1. Solar Industry is Still Expected to Shine Brightly Through Criticism

    By Sarah Kiner

    The House of Representatives, mostly Republican-led, is determined to cut spending and possible future subsidies for solar power and clean energy by focusing attention to reduce or eliminate federal grant and loan guarantee programs.

    The solar industry is concerned about the possibility of losing grant or loans because programs like the U.S. Treasury grant program are expected to expire this year (this is the program that helped keep solar power alive through the recession). Also, the Energy Department loan guarantee program that is ending on October 1 has allotted $35 billion in loan guarantees for solar, wind, geothermal and other clean energy projects, producing more than 68,000 jobs.

    Even though clean energy has provided so many jobs, the anticipation for a national clean energy standard is fading in Congress because delegates are debating about what kind of energy sources America should use. This deliberation in Congress could stall the advancement of solar energy, but solar energy has become increasingly more prevalent, so the threat will not cause this form of energy to dwindle down.

    According to Solar Energy Industries Association, solar energy alone employs 100,000 Americans and last year alone, solar power has grown by 67% last year. This growth has proven to be faster than any other U.S. industry.

    Opponents to solar believe that the solar industry should be self-reliant in the energy market, without the help of taxpayers. Yet solar supporters consider it unfair to have solar be in the energy market without the aid of the government because for decades the federal government subsidized coal, oil, gas, and nuclear energy. The U.S. government has supported nuclear and clean-coal technology research, oil drilling tax incentives, and helped finance dams for hydropower. Now it is time for solar to get some help.

    Richard Caperton, an energy analysis with the center for American Progress, says:

    If we stop spending money on some very cost-effective programs for clean energy, all it’s going to do is put clean energy at an even bigger competitive disadvantage.

    It is true that solar and wind power are the most costly ways to generate electricity, yet solar’s cost is dropping as it becomes more efficient and as the industry expands. In fact, the average price to install a solar power system has fell by 20% nationwide from the beginning of 2010 to the end of the year.

    (Source: USA Today)

  2. The Rooftop Solar Energy Challenge: Making Solar More Affordable

    By Sarah Kiner

    Spanning all of the United States, a large effort to reduce the cost of solar energy has begun with the aid of the U.S. Department of Energy’s SunShot Initiative. As a part of the SunShot Initiative, The Rooftop Solar Challenge is funded with $12.5 million, with the hopes of making solar energy competitive with other forms of energy by reducing solar energy’s cost by 75 percent.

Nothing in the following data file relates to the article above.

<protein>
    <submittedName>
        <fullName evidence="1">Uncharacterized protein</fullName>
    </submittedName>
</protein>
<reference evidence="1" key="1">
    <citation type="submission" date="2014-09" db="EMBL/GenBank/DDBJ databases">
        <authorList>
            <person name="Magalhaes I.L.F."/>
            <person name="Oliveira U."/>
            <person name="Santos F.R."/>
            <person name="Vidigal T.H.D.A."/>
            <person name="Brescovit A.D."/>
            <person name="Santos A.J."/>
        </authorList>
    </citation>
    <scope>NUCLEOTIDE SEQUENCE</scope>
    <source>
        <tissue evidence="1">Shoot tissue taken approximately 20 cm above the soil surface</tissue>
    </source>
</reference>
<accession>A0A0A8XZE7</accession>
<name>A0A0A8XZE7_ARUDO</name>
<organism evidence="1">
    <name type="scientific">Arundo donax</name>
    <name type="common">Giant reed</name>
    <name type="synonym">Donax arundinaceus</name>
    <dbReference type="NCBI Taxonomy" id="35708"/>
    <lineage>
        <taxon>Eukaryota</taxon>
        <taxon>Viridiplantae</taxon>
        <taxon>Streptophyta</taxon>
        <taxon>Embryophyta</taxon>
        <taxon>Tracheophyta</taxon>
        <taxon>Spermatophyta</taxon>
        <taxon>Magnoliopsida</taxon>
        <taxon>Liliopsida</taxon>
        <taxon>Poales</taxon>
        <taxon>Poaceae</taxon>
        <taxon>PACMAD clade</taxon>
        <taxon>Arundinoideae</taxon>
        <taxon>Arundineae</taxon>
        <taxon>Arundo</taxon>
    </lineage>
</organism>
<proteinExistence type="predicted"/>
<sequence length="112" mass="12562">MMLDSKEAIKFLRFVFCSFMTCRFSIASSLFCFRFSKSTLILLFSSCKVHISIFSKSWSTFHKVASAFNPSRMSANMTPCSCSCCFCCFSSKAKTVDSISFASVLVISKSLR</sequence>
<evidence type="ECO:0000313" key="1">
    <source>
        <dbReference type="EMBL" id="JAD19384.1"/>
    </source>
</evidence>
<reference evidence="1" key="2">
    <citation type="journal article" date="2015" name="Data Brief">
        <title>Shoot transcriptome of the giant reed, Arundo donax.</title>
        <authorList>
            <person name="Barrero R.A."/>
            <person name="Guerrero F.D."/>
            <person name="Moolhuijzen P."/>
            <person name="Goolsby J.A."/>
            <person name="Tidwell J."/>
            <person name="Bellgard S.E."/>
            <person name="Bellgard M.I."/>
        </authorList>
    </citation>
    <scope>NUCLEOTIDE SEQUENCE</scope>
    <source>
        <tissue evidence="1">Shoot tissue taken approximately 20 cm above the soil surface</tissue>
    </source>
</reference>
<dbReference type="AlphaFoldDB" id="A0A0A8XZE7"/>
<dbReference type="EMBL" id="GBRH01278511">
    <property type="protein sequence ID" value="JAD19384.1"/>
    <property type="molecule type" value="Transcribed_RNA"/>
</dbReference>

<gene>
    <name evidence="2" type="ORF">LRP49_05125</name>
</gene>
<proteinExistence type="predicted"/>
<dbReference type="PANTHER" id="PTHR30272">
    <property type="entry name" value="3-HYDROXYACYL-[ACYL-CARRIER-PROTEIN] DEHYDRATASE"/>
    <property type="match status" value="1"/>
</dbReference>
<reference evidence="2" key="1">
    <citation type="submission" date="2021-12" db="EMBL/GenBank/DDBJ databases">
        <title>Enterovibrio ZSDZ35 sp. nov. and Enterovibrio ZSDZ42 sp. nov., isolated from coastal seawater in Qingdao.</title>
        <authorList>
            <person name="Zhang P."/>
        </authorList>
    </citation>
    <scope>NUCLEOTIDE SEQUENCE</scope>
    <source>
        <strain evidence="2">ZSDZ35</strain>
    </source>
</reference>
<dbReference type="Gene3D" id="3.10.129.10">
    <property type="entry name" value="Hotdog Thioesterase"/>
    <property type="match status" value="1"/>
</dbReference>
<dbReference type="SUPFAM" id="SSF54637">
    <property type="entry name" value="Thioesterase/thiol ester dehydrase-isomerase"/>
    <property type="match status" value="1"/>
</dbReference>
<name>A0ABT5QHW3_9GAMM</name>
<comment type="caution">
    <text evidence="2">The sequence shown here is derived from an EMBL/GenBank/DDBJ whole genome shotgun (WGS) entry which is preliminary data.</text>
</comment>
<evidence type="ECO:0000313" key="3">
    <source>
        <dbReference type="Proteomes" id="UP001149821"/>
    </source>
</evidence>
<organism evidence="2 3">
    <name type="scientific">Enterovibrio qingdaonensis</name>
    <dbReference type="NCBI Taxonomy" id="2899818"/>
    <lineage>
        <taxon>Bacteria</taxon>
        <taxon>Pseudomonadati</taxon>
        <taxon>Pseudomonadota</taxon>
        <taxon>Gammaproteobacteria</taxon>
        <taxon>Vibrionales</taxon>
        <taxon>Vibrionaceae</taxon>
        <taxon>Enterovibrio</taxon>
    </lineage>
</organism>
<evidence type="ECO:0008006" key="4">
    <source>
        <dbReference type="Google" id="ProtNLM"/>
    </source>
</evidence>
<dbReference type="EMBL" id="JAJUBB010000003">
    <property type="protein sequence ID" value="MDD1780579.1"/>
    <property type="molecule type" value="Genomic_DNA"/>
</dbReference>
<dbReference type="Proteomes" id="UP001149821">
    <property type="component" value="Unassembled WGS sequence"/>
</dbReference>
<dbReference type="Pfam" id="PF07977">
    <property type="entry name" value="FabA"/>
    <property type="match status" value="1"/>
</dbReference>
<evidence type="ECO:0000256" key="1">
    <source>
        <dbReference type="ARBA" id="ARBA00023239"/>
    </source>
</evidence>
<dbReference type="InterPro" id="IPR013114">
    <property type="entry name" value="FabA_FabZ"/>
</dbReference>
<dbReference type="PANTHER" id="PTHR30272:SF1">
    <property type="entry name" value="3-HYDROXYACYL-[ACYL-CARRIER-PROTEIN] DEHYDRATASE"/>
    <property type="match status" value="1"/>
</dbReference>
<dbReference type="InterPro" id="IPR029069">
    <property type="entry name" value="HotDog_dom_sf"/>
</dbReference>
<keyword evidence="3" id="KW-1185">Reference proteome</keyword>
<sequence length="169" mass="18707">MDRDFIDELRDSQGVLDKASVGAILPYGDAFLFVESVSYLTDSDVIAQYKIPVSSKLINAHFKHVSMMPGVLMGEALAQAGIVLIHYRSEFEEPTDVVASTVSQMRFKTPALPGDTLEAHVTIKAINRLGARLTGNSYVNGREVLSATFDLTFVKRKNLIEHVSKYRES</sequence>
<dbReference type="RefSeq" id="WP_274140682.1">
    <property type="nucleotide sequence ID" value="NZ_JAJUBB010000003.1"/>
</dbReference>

In order to achieve this goal, cities and counties are competing nationwide with the hopes of ensuring that the solar energy projects will not increase in price in the future. One of the main causes for the high prices of solar is figuring out a way to reduce the administrative process to get solar power from the planning stages to actually being found on rooftops.

    The Department of Energy has announced a new challenge where teams of local and regional governments will compete for funds that will bring down administrative walls to residential and small commercial photovoltaic solar installations through standardizing, simplifying, and digitizing the administrative process.

    The Rooftop Solar Challenge will also encourage participating cities and states across the nation to implement creative financing programs to help homeowners and entrepreneurs install solar energy systems on their homes and businesses.

    About 40 percent of the cost of solar energy is the result of system-balancing costs that include the capital required to pay for siting, permitting, and installing solar energy projects and connecting them to the grid. This challenge focuses on making local governments cut their upfront costs and paperwork, so it will reduce the cost to homeowners and businesses, but it will save time and money for local governments who are already struggling with tight budgets.

    In order to be a part of this challenge, cities and counties build teams with local governments in their state or region, along with other stakeholders, like local utility companies, with the goal of developing a step-by-step plan for how they will meet the Rooftop Solar Challenge goals.

    The Rooftop Solar Challenge will encourage participating government teams to compete in four critical areas: standardizing permit processes, updating planning and zoning codes, improving standards for connecting to the grid and increasing access to financing.

    During this process, each team must submit data, so that the U.S.Department of Energy can establish a baseline to measure each team throughout the years.

    The Rooftop Solar Challenge will make it easier for investors to capitalize on all of the benefits of solar energy technologies, support jobs for solar installers, create new opportunities for small solar companies across the country and help the U.S. remain a top competitor in this key renewable energy market.

    How would you lower the cost of delivering solar? Let us know in the comments.

    (Source: renewableenergyworld.com)